Thursday, September 28, 2006

Concrete Example

Blair Stone Road and Governor's Blvd

"Even the hardest concrete never quite sets." - Spinal Tap

Concrete companies have a very special place in the city. It turns out, you can't build a whole lot of infrastructure without concrete. Sidewalks, driveways, overpasses, slabs for houses, and even street curbs all involve a good bit of concrete. It's one of those things we just can't grow the city without.

What we could do without is the concrete spills on the road that pile up randomly, harden and create roadway hazards. There are big nasty ones like the lump in the right-hand northbound lane of Monroe Street just north of Gaines and there are annoying ones like on Myers Park Drive, just west of the train tracks near the DOT building. If you look for them, you'll see concrete spills all over town.

Unlike the cigarette butts and fast food debris that comes out of other types of vehicles, concrete is very hard to clean up. The longer it sits, the harder it is to clean up, which is why reporting a concrete spill is important to do right away. The local concrete companies have set up a rotating schedule of responsibility for cleaning up concrete spills. When it's their turn, they are supposed to clean up the mess, even if they didn't make it.

I don't know whose turn it was a month ago when I noticed a spill on my commute home from work. It started at the corner of Blair Stone Road and Governor's Park Blvd and went all the way to Mahan. It was mostly just drips and it was mostly cleaned up. So kudos to the quick cleanup crew. You can still see the concrete drips, but they are only skin deep and don't pose a hazard for most of the distance. However, the job isn't complete.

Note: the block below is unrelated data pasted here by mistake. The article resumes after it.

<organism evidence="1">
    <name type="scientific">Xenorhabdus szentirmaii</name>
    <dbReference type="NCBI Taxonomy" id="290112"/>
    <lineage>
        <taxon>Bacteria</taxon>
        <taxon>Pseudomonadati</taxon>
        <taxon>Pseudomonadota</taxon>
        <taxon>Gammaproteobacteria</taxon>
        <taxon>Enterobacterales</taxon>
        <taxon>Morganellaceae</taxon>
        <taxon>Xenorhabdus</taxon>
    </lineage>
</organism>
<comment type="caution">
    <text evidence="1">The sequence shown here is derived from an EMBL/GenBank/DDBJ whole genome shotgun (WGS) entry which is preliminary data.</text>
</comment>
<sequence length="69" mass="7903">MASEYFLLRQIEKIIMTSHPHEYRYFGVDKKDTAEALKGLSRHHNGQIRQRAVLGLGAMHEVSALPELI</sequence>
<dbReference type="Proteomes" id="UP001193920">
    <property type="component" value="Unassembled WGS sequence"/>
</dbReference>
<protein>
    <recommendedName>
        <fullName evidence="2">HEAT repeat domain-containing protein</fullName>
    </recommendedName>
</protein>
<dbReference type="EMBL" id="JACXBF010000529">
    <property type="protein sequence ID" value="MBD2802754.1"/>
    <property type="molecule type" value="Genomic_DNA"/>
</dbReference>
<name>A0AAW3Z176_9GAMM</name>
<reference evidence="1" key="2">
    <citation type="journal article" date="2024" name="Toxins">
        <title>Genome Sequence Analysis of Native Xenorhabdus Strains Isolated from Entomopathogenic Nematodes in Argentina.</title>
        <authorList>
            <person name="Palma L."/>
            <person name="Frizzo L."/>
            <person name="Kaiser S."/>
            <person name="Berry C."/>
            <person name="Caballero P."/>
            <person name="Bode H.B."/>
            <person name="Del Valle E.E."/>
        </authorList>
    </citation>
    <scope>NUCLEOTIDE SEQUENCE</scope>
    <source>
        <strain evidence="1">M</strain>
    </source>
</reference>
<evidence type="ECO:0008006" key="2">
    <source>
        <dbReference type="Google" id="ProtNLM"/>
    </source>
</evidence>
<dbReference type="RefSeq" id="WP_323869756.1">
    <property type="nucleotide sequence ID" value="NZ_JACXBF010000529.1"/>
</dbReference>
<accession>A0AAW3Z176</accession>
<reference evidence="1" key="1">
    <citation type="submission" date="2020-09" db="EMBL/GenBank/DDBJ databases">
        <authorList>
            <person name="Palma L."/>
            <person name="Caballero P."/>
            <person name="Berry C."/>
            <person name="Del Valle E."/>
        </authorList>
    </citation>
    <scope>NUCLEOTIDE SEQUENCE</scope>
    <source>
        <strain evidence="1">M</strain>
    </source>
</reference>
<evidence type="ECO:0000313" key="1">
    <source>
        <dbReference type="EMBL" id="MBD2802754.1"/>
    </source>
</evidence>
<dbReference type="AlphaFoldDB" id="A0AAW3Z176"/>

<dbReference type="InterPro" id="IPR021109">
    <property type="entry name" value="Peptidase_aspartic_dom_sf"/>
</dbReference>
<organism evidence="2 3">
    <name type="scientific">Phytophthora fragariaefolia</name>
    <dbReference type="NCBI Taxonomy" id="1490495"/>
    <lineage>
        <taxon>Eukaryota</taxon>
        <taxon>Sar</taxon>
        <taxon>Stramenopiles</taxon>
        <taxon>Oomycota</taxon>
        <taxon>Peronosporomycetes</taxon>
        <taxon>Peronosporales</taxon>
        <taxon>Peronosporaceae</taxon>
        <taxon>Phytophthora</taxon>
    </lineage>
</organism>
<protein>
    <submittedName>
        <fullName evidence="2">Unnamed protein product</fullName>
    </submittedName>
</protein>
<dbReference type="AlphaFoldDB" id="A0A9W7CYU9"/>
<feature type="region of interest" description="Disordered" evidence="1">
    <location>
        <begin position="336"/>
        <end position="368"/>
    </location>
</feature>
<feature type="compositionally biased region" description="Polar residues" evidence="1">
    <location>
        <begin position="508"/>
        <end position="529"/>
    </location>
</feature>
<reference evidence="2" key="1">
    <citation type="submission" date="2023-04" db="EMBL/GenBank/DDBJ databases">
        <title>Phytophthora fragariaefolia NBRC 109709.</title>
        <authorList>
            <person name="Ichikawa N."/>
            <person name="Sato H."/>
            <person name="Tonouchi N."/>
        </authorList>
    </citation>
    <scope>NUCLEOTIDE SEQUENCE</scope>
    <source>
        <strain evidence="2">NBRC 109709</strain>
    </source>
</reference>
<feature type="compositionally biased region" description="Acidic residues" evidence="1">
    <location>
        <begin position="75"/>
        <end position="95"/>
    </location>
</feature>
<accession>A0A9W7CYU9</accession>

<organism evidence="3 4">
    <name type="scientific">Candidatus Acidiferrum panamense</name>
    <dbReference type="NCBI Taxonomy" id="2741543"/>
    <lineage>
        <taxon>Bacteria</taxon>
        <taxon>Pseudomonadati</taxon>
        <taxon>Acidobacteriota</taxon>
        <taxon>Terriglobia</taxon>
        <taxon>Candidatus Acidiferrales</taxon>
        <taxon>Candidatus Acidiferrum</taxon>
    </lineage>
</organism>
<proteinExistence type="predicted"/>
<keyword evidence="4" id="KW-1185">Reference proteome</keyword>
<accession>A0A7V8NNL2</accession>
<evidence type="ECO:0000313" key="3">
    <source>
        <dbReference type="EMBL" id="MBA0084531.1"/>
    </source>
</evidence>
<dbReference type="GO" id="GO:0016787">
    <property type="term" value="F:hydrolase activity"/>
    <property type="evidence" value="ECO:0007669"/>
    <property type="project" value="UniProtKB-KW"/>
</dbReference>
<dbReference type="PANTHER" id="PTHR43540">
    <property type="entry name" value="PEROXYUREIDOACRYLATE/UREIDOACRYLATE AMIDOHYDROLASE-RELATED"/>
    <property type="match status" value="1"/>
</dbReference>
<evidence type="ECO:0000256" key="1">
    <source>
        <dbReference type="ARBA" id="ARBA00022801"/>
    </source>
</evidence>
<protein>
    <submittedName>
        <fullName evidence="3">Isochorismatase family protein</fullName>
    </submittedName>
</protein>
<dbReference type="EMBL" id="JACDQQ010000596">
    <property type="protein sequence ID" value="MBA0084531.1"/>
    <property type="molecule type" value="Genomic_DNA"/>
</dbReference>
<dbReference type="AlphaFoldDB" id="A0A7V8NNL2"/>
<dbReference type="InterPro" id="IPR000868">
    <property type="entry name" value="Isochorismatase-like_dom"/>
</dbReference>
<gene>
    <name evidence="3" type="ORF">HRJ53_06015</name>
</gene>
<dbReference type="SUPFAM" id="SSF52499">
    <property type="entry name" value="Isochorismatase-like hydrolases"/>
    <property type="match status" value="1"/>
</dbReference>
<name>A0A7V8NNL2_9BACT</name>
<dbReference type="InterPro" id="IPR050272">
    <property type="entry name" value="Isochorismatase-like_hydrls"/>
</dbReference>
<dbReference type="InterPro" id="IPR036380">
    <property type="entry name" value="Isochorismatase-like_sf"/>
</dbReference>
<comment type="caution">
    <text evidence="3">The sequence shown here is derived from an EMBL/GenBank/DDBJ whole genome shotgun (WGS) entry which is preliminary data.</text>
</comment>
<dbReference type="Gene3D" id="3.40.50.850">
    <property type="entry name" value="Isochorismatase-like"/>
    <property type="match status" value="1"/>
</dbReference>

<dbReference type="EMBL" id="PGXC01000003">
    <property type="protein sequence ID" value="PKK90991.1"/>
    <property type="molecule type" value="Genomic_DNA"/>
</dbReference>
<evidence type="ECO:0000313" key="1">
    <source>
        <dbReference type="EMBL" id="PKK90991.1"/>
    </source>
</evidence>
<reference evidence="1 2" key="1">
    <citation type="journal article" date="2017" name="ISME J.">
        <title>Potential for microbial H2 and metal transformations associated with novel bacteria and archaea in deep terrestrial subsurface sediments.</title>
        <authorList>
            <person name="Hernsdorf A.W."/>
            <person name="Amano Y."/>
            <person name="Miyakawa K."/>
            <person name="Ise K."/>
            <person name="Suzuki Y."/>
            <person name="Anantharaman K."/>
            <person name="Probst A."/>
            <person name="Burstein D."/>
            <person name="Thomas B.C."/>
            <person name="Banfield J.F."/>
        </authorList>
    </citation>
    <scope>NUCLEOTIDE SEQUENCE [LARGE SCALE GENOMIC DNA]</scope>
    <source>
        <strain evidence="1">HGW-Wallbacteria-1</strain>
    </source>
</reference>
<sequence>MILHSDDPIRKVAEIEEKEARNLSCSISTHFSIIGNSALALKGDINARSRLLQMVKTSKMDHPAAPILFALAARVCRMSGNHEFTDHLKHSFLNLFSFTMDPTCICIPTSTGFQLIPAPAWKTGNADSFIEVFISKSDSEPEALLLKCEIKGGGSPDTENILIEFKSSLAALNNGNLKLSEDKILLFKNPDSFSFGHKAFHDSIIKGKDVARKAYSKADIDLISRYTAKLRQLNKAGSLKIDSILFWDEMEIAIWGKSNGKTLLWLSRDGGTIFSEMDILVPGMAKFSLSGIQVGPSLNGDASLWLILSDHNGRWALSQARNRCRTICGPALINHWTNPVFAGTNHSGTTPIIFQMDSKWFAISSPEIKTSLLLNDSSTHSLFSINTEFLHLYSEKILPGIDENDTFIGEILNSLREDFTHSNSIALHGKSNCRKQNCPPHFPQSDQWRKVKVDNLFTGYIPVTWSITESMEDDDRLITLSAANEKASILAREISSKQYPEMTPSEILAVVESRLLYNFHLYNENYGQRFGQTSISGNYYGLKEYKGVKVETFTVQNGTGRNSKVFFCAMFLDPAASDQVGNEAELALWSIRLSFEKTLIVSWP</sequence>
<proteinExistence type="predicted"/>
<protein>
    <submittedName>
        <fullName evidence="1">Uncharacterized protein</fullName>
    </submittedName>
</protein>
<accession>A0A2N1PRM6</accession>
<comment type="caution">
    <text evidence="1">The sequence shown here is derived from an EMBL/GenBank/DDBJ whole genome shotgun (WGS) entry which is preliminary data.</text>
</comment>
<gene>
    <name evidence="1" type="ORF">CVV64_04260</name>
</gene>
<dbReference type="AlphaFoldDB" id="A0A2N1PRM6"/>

I had called Streets and Drainage two weeks ago about the remaining large and dangerous lump of concrete at the southeast corner of Blair Stone and Governor's Blvd. It's near the bottom of a fast hill in the right lane, exactly where I'm flying down the hill at 30 mph on my way home. Very dangerous. The other problem is in the bike lane going over the train tracks between Park and Mahan. As soon as the pavement changes from asphalt to concrete, the cleanup stopped. The concrete blankets the bike lane.

Blobs of concrete in the bike lane on Blair Stone overpass

Or it did blanket the bike lane until the heavy rain we had last week. That caused the concrete to pill up into rocky blobs. The situation went from annoying to hazardous. So I called Streets and Drainage again today (The phone number is 891-5300.) and asked if there was any follow-up. No. I call them, they see whose turn it is to clean up the mess, they call that company. That's the end of it. So we not only have to identify spills right away, but we have to hound them until it's cleaned up.

When I say we, I mean you and I, the road users. Bicyclists are affected more than motorists for two reasons. 1) Small bumps that car drivers don't notice can cause serious problems for our smaller wheels. 2) The chutes on cement mixers that drip concrete on the road usually drip toward the curb, exactly where we are riding.

I don't know whether to curse the concrete companies or applaud them. Is it so hard to clean out the chute before driving around? Can't they design a cement mixer that doesn't drip? Since they know it's an ongoing problem, can't they be more careful about preventing it? On the other hand, what other businesses acknowledge their messes and clean them up like this? What other drivers who make messes on the road are ever held to account and forced to clean up after themselves?

When is a concrete spill too old to clean up? Fresh ones can be scooped up with a shovel. Some old ones will be around until the roads get resurfaced. How about the spill on Blair Stone? It's about a month old. How much effort does it take to clean up? I took a hammer to the big lump at Blair Stone and Governor's Blvd. In less than five minutes it was a pile of crumbles. I spent a minute of that standing out of the road to let traffic pass. If I had had a chisel, it would have gone even faster.

Concrete spill before demolition

Same spill five minute later